> they could not help me with any Mac problems.
    > The Mac is running OS X 10.2.8,


    I've hooked Macs running both 10.2.8 and 10.3.5 to a BEFW11S4 with no
    problems. The wireless network uses MAC address filtering, WEP, and
    SSID broadcast turned off. Go to Internet Connect and select the
    Airport connection. Network name is the SSID you set in the Linksys
    router. If the router is set to use 128 bit WEP choose the in the
    network type. (Don't have a10.2.8 box here to remember exact wording.)
    Make sure choose the HEX option, not the text option. Enter the HEX
    code as shown in the Linksys router. You can't use the password option.
    Since 10.2.8 you do not need to prefix the HEX code with $. As long as
    you enter all the figures correctly is should work. If you have MAC
    filtering enabled on the router, be sure to enter the MAC address of
    the airport card in the router config.
  3. Archived from groups: alt.internet.wireless (More info?)

    In article <5bac721b.0410161655.1b348207@posting.google.com>,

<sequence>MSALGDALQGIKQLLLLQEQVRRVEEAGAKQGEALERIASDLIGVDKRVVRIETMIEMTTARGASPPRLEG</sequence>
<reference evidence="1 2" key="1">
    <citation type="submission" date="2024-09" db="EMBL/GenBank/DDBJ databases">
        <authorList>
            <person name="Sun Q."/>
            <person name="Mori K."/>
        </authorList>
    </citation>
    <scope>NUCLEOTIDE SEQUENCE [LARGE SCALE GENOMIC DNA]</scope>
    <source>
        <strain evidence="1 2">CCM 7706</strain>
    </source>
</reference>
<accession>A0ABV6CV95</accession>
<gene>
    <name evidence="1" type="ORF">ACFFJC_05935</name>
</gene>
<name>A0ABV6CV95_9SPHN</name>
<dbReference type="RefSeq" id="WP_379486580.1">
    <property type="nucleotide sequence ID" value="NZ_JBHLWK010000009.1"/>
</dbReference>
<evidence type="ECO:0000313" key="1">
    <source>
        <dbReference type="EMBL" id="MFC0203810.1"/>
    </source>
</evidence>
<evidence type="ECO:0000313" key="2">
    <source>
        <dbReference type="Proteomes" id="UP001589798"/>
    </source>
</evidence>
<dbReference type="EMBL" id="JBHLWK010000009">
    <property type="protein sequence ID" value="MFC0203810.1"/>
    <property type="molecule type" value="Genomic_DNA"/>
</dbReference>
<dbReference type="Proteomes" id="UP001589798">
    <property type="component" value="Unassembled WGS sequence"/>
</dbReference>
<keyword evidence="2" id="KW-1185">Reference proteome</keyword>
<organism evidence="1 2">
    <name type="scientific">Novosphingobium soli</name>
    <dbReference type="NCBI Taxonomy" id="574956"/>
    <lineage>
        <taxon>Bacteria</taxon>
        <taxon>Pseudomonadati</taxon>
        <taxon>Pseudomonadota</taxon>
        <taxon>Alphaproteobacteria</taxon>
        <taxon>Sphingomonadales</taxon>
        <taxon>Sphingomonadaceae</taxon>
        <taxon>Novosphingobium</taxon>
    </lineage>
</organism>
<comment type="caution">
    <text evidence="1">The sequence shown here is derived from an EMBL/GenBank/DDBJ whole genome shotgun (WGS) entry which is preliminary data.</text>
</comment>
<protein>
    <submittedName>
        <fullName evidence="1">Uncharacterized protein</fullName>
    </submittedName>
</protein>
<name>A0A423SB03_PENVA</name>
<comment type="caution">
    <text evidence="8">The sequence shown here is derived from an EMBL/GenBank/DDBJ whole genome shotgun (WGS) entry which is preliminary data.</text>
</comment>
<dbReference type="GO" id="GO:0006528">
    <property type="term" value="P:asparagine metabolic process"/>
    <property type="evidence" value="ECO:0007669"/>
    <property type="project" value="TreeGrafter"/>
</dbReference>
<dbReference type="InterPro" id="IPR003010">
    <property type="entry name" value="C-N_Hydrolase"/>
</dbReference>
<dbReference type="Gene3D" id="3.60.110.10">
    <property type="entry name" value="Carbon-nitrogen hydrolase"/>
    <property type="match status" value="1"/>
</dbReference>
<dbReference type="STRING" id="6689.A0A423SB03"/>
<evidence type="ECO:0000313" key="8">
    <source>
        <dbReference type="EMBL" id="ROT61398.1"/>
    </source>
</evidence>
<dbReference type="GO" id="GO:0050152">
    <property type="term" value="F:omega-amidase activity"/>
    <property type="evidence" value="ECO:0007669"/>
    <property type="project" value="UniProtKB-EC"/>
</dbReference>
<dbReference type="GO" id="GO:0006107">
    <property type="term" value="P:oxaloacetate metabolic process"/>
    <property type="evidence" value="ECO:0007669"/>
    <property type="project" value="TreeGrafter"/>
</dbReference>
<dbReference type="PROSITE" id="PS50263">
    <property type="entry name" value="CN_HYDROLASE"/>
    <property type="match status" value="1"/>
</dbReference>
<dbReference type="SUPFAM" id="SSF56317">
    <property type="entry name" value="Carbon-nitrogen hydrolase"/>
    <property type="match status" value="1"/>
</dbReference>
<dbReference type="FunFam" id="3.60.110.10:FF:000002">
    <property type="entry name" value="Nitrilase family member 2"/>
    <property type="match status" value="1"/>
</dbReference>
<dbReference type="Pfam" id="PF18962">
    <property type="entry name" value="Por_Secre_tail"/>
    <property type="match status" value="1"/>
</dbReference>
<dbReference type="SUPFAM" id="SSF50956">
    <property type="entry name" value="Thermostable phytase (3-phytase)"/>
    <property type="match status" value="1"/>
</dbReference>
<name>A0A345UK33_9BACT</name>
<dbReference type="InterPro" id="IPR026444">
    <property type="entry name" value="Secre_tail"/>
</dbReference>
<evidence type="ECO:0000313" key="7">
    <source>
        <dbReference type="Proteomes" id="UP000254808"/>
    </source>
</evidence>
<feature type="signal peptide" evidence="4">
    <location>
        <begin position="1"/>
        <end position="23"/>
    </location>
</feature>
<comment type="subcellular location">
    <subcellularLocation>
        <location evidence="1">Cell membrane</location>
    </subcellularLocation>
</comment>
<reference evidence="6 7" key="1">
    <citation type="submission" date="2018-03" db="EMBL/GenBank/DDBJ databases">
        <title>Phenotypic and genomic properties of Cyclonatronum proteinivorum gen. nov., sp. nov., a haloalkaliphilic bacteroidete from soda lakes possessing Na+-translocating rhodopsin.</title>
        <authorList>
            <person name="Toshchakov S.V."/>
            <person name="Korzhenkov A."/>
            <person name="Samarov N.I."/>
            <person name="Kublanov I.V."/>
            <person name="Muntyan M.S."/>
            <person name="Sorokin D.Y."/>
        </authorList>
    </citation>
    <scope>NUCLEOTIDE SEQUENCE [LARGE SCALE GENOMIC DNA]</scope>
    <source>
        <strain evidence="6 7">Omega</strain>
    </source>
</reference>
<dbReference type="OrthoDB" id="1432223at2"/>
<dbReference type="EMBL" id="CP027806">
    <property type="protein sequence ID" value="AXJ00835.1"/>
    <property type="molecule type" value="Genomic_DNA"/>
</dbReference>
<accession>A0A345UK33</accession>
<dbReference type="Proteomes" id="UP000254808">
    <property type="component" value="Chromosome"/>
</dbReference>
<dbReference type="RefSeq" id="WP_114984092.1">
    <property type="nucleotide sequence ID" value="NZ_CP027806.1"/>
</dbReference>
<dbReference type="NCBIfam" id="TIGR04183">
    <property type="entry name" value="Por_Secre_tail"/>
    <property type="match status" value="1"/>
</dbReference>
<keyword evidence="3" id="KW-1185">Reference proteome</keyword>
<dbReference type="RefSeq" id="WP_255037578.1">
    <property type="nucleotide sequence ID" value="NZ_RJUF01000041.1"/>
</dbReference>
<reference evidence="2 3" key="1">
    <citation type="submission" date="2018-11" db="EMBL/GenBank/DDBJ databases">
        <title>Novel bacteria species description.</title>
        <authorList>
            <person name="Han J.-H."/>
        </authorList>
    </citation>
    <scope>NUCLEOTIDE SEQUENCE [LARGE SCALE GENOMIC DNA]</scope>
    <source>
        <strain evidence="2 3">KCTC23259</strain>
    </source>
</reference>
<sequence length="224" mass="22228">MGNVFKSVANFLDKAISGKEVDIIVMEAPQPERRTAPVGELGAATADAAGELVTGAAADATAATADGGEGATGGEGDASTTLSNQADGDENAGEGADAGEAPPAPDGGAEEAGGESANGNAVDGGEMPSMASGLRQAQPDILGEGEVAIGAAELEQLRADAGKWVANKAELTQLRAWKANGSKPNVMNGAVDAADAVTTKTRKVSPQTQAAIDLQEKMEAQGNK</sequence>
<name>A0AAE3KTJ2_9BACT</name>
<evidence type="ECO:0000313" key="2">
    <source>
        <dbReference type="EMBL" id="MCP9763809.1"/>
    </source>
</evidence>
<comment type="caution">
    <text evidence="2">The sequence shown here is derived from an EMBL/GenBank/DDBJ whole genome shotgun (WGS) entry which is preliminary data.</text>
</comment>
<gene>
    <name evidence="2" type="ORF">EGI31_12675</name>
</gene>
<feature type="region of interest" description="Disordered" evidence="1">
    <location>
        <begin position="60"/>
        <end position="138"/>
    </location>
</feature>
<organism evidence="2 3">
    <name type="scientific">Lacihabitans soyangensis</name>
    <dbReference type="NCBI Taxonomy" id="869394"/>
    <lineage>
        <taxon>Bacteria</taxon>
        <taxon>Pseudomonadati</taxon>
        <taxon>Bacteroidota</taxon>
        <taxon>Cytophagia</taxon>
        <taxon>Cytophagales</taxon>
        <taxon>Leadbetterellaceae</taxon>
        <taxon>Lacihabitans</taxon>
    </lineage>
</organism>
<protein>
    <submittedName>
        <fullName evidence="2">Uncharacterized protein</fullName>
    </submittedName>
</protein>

kay <kincalifornia@yahoo.com> wrote:
    :I have a Linksys BEFW11S4 that works well on my three PC's, but when
    :we try and opperate the Mac wirelessly, we get a signal, but no
    :ability to connect to the router.

    I had no difficulties in getting a BEFS11S4 version 2 to work wirelessly
    with a Mac G4 under OS X 10.2 or OS X 10.3.

    Which wireless card is being used on the Mac, and which driver is
    being used? When I inserted a Linksys 802.11b card into the
    cardbus slot in the G4 [which is intended only for an Apple Airbase
    card that has no internal antenna], the Linksys card was detected
    as if it was an Apple card. {I posted about this in a Mac newsgroup
    and the people there said they were suprised the card didn't fry,
    but it worked fine for me.}

    As the Linksys card's antenna sticks out of the cardbus slot,
    preventing me from closing the G4 case, I put it into a Linksys
    PCI adapter. Linksys does not have an OSX driver for the Linksys
    card in the Linksys PCI adapter, but I was able to find some
    nagware drivers on the net that allowed it to work without
    difficulty. The same drivers worked for a D-Link card in the
    D-Link PCI adapter. It is fairly easy to tell if you do not have
    an appropriate driver: if you don't, then the wireless card
    will not appear in the System Preferences GUI.

    What I ended up doing, rather than buy the nagware, was to attach
    the G4 directly (through wired ethernet) to the BEFS11S4, and to
    use a Linksys WET11 wireless 802.11b bridge where the BEFW11S4 would
    otherwise have been placed. (Later though, I just used a longish